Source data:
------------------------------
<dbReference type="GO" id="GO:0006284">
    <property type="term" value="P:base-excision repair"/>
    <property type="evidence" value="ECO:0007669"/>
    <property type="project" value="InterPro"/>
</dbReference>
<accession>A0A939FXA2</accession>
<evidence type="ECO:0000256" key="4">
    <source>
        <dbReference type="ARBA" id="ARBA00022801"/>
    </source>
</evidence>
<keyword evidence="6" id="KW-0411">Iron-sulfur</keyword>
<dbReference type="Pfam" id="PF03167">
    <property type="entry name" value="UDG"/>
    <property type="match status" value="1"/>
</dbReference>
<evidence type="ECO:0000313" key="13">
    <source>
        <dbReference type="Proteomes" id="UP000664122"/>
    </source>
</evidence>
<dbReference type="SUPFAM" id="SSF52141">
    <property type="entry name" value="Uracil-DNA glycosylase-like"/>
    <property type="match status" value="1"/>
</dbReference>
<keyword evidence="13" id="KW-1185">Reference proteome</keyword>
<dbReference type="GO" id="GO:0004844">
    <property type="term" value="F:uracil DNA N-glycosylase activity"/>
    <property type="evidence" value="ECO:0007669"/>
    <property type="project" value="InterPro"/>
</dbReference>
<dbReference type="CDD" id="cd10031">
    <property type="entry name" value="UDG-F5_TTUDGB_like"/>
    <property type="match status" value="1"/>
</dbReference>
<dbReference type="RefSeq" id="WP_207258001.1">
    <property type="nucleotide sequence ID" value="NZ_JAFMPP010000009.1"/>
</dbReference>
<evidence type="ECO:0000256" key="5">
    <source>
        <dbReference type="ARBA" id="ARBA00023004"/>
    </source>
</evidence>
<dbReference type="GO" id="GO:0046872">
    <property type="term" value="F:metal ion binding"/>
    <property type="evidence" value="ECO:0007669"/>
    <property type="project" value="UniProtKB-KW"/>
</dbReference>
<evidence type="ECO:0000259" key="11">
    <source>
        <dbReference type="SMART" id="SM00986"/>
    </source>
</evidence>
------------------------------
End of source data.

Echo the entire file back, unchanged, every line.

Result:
<dbReference type="GO" id="GO:0006284">
    <property type="term" value="P:base-excision repair"/>
    <property type="evidence" value="ECO:0007669"/>
    <property type="project" value="InterPro"/>
</dbReference>
<accession>A0A939FXA2</accession>
<evidence type="ECO:0000256" key="4">
    <source>
        <dbReference type="ARBA" id="ARBA00022801"/>
    </source>
</evidence>
<keyword evidence="6" id="KW-0411">Iron-sulfur</keyword>
<dbReference type="Pfam" id="PF03167">
    <property type="entry name" value="UDG"/>
    <property type="match status" value="1"/>
</dbReference>
<evidence type="ECO:0000313" key="13">
    <source>
        <dbReference type="Proteomes" id="UP000664122"/>
    </source>
</evidence>
<dbReference type="SUPFAM" id="SSF52141">
    <property type="entry name" value="Uracil-DNA glycosylase-like"/>
    <property type="match status" value="1"/>
</dbReference>
<keyword evidence="13" id="KW-1185">Reference proteome</keyword>
<dbReference type="GO" id="GO:0004844">
    <property type="term" value="F:uracil DNA N-glycosylase activity"/>
    <property type="evidence" value="ECO:0007669"/>
    <property type="project" value="InterPro"/>
</dbReference>
<dbReference type="CDD" id="cd10031">
    <property type="entry name" value="UDG-F5_TTUDGB_like"/>
    <property type="match status" value="1"/>
</dbReference>
<dbReference type="RefSeq" id="WP_207258001.1">
    <property type="nucleotide sequence ID" value="NZ_JAFMPP010000009.1"/>
</dbReference>
<evidence type="ECO:0000256" key="5">
    <source>
        <dbReference type="ARBA" id="ARBA00023004"/>
    </source>
</evidence>
<dbReference type="GO" id="GO:0046872">
    <property type="term" value="F:metal ion binding"/>
    <property type="evidence" value="ECO:0007669"/>
    <property type="project" value="UniProtKB-KW"/>
</dbReference>
<evidence type="ECO:0000259" key="11">
    <source>
        <dbReference type="SMART" id="SM00986"/>
    </source>
</evidence>